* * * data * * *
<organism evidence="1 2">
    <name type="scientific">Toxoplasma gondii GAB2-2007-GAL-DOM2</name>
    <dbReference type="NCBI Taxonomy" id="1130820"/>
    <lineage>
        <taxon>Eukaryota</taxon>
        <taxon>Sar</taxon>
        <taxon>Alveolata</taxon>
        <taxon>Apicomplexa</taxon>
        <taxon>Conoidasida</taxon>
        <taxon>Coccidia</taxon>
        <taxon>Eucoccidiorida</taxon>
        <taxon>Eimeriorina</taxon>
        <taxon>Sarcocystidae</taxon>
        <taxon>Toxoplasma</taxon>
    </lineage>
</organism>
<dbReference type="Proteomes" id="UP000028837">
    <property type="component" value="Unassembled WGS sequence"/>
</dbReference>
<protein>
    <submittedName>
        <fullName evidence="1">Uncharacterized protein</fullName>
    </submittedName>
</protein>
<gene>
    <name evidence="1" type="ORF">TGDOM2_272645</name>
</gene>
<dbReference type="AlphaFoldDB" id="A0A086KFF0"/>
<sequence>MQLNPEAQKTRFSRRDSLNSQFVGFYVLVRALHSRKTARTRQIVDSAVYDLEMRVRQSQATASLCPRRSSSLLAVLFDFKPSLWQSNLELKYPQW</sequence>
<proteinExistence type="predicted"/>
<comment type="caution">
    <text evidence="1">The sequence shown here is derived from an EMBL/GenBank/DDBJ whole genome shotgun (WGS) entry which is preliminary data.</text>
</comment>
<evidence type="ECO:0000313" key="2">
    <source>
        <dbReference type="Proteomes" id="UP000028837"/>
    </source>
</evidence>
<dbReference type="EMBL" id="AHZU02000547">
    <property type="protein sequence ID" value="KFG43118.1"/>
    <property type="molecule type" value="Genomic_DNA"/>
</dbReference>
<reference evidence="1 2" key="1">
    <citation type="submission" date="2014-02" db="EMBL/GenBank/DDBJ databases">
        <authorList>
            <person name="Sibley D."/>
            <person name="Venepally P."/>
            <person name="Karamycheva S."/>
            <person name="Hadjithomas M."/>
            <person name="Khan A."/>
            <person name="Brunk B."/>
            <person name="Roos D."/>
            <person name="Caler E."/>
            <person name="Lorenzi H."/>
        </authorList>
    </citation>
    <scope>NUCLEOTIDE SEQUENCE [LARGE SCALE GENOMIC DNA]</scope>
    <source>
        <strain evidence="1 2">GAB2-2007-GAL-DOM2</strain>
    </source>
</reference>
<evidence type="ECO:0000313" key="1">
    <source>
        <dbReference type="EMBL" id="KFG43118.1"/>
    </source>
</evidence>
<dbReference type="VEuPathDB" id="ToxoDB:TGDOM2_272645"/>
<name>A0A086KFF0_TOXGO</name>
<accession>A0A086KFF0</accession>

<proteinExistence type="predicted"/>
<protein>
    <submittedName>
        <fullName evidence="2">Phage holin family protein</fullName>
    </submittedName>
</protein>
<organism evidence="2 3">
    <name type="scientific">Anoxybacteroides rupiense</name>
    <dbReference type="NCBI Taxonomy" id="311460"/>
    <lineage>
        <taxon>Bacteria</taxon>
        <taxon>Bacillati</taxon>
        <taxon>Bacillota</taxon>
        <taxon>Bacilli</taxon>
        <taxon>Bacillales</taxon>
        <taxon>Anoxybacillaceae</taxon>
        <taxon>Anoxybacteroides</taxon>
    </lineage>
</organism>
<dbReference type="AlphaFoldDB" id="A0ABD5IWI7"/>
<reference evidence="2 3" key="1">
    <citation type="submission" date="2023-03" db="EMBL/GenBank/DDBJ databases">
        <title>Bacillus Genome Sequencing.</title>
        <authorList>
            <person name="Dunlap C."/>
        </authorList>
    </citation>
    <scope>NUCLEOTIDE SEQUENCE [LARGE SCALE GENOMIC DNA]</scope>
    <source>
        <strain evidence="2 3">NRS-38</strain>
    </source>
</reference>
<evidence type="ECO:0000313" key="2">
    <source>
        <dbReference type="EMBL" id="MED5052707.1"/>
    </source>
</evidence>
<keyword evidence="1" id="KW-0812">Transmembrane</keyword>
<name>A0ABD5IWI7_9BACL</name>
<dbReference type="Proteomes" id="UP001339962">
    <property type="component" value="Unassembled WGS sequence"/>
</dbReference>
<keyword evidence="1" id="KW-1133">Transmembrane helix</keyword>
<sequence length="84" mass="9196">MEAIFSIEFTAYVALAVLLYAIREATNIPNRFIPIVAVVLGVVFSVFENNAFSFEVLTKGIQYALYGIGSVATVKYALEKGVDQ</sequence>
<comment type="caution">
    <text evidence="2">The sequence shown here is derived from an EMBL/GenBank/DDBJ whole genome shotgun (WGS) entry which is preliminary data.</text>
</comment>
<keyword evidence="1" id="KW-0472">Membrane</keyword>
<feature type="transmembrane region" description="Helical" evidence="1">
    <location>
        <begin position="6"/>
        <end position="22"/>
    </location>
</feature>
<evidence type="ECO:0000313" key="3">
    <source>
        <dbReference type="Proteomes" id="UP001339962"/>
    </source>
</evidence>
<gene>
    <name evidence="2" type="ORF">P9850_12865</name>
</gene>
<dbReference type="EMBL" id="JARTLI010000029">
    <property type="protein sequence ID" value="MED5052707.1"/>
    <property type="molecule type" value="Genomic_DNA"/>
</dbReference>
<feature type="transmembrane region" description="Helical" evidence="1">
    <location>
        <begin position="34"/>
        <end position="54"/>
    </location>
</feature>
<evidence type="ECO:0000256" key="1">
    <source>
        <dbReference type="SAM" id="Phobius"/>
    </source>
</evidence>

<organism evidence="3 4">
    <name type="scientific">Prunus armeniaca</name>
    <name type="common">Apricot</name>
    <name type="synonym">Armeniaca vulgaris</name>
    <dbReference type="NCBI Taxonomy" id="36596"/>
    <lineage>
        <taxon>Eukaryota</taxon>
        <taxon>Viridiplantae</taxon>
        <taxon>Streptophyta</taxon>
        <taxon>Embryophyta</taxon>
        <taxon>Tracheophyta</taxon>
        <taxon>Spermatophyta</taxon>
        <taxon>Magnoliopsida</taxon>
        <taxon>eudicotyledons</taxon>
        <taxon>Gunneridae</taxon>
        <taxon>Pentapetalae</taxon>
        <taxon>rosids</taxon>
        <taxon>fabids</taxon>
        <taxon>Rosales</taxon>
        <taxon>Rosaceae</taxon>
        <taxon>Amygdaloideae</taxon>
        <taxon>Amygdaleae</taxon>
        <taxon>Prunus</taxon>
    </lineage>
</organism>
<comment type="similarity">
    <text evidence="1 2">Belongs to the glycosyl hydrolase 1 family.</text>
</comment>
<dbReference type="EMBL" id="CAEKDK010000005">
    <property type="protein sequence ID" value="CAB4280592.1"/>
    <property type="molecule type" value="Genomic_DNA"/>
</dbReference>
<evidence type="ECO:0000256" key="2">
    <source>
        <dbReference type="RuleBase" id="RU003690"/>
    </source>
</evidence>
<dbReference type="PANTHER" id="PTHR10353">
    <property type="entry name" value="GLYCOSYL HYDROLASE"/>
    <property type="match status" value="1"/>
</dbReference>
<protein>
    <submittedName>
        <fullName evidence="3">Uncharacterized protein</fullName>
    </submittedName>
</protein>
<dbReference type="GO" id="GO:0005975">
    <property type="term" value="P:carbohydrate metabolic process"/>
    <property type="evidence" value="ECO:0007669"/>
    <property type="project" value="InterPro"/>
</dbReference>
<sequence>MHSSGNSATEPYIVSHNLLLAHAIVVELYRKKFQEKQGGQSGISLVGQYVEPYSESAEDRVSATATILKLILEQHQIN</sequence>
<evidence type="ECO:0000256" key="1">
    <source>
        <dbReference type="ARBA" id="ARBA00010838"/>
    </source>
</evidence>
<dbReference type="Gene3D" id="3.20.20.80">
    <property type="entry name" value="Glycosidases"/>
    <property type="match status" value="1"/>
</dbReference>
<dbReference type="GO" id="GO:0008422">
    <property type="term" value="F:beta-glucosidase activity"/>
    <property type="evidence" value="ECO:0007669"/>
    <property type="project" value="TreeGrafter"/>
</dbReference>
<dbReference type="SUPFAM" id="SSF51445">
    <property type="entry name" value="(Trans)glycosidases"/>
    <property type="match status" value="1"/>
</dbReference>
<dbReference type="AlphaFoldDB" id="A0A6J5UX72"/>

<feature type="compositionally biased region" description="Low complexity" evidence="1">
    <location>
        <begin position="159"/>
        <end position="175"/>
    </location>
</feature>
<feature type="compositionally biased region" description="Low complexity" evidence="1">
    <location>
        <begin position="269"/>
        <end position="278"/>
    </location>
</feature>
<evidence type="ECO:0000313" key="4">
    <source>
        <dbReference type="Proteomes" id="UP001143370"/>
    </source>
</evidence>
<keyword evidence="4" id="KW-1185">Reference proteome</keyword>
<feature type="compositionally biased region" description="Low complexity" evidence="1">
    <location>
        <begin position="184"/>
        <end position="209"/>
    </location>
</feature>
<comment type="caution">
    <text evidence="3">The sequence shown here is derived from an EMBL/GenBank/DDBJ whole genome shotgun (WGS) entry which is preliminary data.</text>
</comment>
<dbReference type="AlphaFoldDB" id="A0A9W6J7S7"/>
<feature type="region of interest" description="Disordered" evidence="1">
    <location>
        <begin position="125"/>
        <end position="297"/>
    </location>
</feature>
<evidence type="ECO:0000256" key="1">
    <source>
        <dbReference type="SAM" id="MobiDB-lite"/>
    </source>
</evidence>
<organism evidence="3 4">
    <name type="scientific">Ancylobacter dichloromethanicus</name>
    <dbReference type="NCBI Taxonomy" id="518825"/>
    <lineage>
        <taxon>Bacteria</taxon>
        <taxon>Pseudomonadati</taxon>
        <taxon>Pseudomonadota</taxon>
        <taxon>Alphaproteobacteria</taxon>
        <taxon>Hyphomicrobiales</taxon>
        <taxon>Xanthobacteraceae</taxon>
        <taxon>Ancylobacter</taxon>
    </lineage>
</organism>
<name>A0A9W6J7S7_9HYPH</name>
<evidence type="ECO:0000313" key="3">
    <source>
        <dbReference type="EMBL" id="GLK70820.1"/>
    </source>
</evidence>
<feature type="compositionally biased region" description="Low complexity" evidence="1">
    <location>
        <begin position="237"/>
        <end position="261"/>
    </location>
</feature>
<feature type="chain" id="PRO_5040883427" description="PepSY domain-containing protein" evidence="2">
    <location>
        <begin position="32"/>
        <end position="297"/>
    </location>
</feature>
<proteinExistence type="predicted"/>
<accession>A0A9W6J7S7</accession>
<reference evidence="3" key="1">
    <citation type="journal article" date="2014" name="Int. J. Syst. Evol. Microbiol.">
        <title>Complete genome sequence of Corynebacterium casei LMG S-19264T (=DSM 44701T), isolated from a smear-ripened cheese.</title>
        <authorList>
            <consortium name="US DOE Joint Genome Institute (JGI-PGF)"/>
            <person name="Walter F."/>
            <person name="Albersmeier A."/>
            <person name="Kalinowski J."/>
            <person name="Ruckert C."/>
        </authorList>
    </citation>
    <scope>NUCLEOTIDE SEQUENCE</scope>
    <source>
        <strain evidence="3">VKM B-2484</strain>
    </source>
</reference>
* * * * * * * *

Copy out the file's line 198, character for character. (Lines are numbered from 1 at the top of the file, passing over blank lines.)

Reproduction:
<sequence>MHSSGNSATEPYIVSHNLLLAHAIVVELYRKKFQEKQGGQSGISLVGQYVEPYSESAEDRVSATATILKLILEQHQIN</sequence>